If you haven’t yet prepared your home for winter, you aren’t alone. Americans have had a rough and tumble 2021, with the pandemic, the economy heading south and the attending chaos of both.
Whatever the reason for putting off weatherproofing the windows in your home, it’s never too late in the season to get it done
Weatherproofing requires more than plastic sheets
When you’re ready to keep the cold air out and the warm air in, you can tackle the first step of the weatherproofing without too much hassle.
Begin by cleaning your windows, both inside and out. Not a fun job, but it’s part of the process.
While you’re cleaning them, check every window to ensure the caulking is in good condition. If not, remove the old and apply new caulking.
The U.S. Department of Energy offers handy advice on how to do this. You’ll find it online at energy.gov. Scroll down the page and click on “Caulking.”
Wooden frames or broken panes that require replacing may need to wait until spring as this can be a bigger job.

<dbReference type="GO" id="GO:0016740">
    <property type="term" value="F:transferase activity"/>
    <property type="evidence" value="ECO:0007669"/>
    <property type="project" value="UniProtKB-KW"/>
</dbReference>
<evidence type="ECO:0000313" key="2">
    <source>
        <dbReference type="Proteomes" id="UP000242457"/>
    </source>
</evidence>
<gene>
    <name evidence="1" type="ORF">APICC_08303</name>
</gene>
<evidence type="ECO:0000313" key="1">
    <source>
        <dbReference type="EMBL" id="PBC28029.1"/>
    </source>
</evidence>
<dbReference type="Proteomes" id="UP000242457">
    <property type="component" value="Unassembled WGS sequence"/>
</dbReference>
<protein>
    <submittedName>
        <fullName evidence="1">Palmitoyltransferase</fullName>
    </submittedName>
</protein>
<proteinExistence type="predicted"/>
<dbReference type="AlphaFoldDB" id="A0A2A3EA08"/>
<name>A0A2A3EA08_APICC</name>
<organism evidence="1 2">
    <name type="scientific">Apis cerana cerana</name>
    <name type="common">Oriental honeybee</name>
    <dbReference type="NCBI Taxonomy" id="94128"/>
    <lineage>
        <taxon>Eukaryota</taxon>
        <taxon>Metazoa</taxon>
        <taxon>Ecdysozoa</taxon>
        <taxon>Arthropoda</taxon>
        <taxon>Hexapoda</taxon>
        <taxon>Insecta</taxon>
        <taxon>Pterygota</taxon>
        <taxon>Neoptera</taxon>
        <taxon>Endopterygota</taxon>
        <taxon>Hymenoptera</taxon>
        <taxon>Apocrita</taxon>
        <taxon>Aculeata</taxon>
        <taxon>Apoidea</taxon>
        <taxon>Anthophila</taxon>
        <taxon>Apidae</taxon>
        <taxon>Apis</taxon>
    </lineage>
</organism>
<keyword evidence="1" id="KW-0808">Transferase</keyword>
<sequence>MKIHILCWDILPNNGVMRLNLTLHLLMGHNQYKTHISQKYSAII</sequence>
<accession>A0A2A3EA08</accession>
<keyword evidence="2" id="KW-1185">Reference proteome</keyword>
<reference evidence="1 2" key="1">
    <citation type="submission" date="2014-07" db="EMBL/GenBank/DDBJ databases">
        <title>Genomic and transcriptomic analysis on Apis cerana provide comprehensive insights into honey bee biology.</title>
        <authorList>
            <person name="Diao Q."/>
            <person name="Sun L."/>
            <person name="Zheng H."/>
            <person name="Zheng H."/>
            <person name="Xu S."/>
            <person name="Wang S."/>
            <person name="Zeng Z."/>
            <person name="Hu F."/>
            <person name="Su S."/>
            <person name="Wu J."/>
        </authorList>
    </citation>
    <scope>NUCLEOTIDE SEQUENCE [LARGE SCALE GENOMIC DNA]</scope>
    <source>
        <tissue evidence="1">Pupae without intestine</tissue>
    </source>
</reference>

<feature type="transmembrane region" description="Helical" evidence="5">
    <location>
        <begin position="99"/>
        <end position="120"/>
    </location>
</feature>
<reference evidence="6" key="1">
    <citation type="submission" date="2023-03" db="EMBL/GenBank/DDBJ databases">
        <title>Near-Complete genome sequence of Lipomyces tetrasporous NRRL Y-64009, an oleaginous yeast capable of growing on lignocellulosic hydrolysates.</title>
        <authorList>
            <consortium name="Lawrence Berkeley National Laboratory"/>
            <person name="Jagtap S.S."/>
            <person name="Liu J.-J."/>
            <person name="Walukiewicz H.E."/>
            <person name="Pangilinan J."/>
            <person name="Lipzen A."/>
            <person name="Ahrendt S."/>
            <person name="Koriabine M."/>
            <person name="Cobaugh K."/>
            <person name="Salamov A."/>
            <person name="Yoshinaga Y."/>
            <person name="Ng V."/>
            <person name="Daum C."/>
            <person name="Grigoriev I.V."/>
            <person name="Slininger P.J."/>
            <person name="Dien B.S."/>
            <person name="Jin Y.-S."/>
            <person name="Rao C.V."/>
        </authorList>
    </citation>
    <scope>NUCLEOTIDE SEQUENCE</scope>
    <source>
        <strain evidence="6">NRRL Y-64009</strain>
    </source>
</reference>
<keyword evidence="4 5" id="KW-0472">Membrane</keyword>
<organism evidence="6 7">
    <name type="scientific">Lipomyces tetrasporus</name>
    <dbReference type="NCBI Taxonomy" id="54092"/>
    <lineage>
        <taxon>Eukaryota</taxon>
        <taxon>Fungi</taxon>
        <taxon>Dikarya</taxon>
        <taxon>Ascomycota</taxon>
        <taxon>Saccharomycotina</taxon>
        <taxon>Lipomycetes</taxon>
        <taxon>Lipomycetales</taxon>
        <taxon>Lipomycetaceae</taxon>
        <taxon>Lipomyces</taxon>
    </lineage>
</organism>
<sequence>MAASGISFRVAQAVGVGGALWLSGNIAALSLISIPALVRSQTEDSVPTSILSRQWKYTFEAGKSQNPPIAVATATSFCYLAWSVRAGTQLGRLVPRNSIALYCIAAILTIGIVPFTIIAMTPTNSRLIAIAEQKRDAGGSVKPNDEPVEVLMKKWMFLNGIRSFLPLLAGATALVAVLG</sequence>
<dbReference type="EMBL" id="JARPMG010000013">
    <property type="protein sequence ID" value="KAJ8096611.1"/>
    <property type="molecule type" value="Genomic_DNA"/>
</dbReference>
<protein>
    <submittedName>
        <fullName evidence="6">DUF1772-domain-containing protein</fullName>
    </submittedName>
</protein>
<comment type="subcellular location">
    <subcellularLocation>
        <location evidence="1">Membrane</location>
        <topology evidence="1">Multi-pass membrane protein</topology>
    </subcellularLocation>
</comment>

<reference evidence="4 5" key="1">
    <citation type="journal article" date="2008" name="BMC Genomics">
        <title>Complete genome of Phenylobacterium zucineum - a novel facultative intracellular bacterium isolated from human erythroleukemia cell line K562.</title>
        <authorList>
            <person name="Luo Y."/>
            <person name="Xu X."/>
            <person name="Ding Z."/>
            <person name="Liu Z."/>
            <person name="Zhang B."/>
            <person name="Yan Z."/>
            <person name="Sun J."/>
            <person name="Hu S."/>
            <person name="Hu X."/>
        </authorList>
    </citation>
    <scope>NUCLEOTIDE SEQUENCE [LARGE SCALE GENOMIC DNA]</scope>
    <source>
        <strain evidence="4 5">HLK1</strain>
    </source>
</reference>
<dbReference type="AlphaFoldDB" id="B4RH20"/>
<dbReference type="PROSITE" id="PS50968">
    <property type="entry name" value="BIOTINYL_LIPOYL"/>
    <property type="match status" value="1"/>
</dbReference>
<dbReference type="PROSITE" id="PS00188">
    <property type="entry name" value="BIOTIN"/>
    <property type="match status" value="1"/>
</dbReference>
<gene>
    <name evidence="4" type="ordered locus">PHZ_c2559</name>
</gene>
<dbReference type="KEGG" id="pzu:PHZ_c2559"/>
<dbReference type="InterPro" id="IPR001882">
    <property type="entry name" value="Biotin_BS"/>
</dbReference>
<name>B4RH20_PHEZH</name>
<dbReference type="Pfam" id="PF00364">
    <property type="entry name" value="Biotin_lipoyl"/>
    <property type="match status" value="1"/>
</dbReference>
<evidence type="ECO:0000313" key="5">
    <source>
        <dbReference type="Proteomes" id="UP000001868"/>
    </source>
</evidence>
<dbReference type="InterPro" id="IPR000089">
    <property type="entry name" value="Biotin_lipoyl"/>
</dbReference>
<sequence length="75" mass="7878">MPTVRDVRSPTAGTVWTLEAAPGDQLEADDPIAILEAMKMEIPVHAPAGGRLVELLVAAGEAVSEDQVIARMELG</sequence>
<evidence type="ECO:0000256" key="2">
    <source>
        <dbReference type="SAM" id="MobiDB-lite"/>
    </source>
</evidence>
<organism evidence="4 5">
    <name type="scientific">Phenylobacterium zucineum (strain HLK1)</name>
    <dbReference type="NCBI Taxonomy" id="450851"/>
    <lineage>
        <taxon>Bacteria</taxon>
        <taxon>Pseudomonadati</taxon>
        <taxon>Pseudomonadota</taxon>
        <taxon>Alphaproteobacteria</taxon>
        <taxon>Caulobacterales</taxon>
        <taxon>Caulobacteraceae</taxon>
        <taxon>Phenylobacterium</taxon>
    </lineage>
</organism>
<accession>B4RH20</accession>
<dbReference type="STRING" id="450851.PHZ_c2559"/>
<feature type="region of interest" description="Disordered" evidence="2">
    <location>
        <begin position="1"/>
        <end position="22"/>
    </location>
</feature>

Gather your supplies
Once the windows in your home are clean, it’s time to take them to the next, energy-efficient level with weather stripping and window insulation film.
If you don’t have these items on hand, you’ll find them at the large home improvement stores and at hardware stores.
Look for self-adhesive weather stripping as this will save a lot of time and energy. Follow the package instructions and check out the brilliant weather-stripping guide at lowes.com. It includes information about how to choose the right type of weather stripping for your windows and walk-throughs of how to apply it to different types of windows.
Once all your windows have this protection, it’s time to apply window insulation film. This is applied directly to windows. Again, check your local hardware or home improvement store to purchase.
You’ll find an application tutorial at energystar.gov.
Although it sounds like weatherproofing your windows will take the better part of a weekend, it’s actually a quick job that you can be done in an hour or two, depending on the number of windows in your home.
The best news is that once you’re finished, you can expect your home to remain warm and snug for the rest of the winter.